Tabernae circa Forum : the shops that were built in the forum valley
when that became the market-place for the settlements on the surrounding
hills, assigned by tradition to the first Tarquin (Liv. i. 35; Dionys. iii. 67).
They belonged to the state and were let out to tenants (Non. 532 ; Liv.
xxvi. 27 ; xxvii. II ; xl. 51 ; Fest. 230 ; Dig. xviii. I. 32), who were at
first dealers in provisions, especially butchers, from whom the shops
were called tabernae lanienae. At some time before 310 b.c. these
occupants were banished to the district north of the forum (see Macellum)
and the shops turned over to money changers and bankers, argentarii
(Varro ap. Non. 532 : hoc intervallo primum forensis dignitas crevit
atque ex tabernis lanienis argentariae factae). In 310 b.c. an attempt
was made at decoration of the forum, and gilded shields were distributed
to the domini argentariarum (Liv. ix. 40. 16). Argentariae appears to
have been the designation of these tabernae until 210 b.c. when some
at least of them were burned (Liv. xxvi. 27. 2 : eodem tempore septem
tabernae quae postea quinque, et argentariae quae nunc novae appel-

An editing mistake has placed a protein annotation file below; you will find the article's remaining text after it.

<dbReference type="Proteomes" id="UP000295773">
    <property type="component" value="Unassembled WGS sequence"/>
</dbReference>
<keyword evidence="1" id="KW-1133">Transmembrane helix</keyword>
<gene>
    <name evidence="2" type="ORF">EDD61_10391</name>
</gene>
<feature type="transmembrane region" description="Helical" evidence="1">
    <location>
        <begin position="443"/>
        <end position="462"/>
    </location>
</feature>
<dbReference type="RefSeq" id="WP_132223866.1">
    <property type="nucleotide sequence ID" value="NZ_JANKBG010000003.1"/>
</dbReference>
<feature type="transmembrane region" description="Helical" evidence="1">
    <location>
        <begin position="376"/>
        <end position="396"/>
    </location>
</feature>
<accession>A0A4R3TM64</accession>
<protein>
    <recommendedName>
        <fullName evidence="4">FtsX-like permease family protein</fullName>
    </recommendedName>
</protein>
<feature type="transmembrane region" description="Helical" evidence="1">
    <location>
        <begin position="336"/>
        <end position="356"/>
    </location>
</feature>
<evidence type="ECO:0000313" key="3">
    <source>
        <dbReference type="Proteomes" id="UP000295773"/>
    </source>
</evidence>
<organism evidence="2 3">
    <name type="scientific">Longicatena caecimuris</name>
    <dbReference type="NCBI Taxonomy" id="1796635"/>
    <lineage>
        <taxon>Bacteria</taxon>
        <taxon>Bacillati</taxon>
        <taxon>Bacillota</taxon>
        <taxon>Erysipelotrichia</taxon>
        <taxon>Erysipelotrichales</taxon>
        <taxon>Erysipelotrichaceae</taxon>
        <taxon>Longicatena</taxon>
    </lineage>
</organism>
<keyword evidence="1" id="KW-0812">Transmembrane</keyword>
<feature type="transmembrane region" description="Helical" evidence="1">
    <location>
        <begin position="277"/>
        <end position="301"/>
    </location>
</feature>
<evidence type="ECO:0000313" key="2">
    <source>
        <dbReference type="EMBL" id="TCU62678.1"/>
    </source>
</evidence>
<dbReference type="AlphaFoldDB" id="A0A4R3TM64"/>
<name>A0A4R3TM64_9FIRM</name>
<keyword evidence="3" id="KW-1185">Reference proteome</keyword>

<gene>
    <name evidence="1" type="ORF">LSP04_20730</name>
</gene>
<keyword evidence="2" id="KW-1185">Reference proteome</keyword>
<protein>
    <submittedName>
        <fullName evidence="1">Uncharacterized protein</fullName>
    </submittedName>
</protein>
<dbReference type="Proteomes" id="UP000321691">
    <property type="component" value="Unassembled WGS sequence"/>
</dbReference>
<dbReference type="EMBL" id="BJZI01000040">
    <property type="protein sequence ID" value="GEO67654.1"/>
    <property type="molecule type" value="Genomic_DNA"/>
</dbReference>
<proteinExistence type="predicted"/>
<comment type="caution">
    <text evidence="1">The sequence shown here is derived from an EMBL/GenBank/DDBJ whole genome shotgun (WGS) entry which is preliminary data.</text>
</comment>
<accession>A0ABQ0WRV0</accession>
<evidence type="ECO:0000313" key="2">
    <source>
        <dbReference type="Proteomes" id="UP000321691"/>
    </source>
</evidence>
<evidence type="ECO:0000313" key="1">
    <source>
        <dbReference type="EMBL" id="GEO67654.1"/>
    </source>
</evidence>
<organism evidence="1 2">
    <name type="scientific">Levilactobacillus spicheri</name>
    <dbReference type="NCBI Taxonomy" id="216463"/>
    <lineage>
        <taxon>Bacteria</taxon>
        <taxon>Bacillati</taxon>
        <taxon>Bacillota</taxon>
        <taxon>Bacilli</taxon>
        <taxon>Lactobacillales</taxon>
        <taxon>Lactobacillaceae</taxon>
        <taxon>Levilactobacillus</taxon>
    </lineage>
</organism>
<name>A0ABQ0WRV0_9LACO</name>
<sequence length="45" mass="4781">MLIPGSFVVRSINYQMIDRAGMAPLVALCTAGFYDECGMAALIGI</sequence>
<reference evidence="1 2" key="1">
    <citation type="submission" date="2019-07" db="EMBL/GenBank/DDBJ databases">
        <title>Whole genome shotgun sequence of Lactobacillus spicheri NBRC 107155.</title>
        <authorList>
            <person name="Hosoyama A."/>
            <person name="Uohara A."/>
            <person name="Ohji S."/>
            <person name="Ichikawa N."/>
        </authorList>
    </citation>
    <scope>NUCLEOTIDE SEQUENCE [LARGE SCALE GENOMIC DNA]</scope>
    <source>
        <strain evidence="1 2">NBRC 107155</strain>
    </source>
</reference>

lantur, arsere). In the following year the septem tabernae were rebuilt
(Liv. xxvii. II. 16), and those called novae afterwards, but for any definite
notice of this building we are dependent on a corrupt passage in Festus
(230). This, with Muller’s emendations, reads : (plebeias tabernas no)vas
vocant nostra aetate, ut dicunt V tabern)as 1 esse et septem ferun(iur
olim fwisse. plebeias appell)amus a genere magistratus. eas enim
faciendas curaverunt M. Iunius Brutus Q. Oppius aediles plebis.2 This
emendation is probably sufficiently correct to warrant the conclusion that
the shops burned in 210 and not rebuilt in 209 were reerected before
192 and called plebeiae or novae. The first name, however, if it ever
existed, did not come into common use, for we find no other instance
of its occurrence. These tabernae were called argentariae novae (Liv.
xl. 51. 5), or novae alone (Liv. iii. 48. 5). Once the old designation,
argentariae alone, is used (Vitr. v. 1. 1). In distinction from the novae,
others were called veteres, a name that occurs first in Plautus (Cure. 480 :
sub veteribus ibi sunt qui dant quique accipiunt faenore). Thenceforth
sub veteribus (Plin. NH xxxv. 25, 113) and sub novis (Varro, LL vi. 59 ;
Cic. de or. ii. 266) were regularly used to designate the opposite sides of
the forum, as is proved by a passage in Cicero (Acad. pr. ii. 70 : ut ii qui
1 Lindsay omits this supplement.
2 They were praetors in 192 (Liv. xxxv. 23. 24).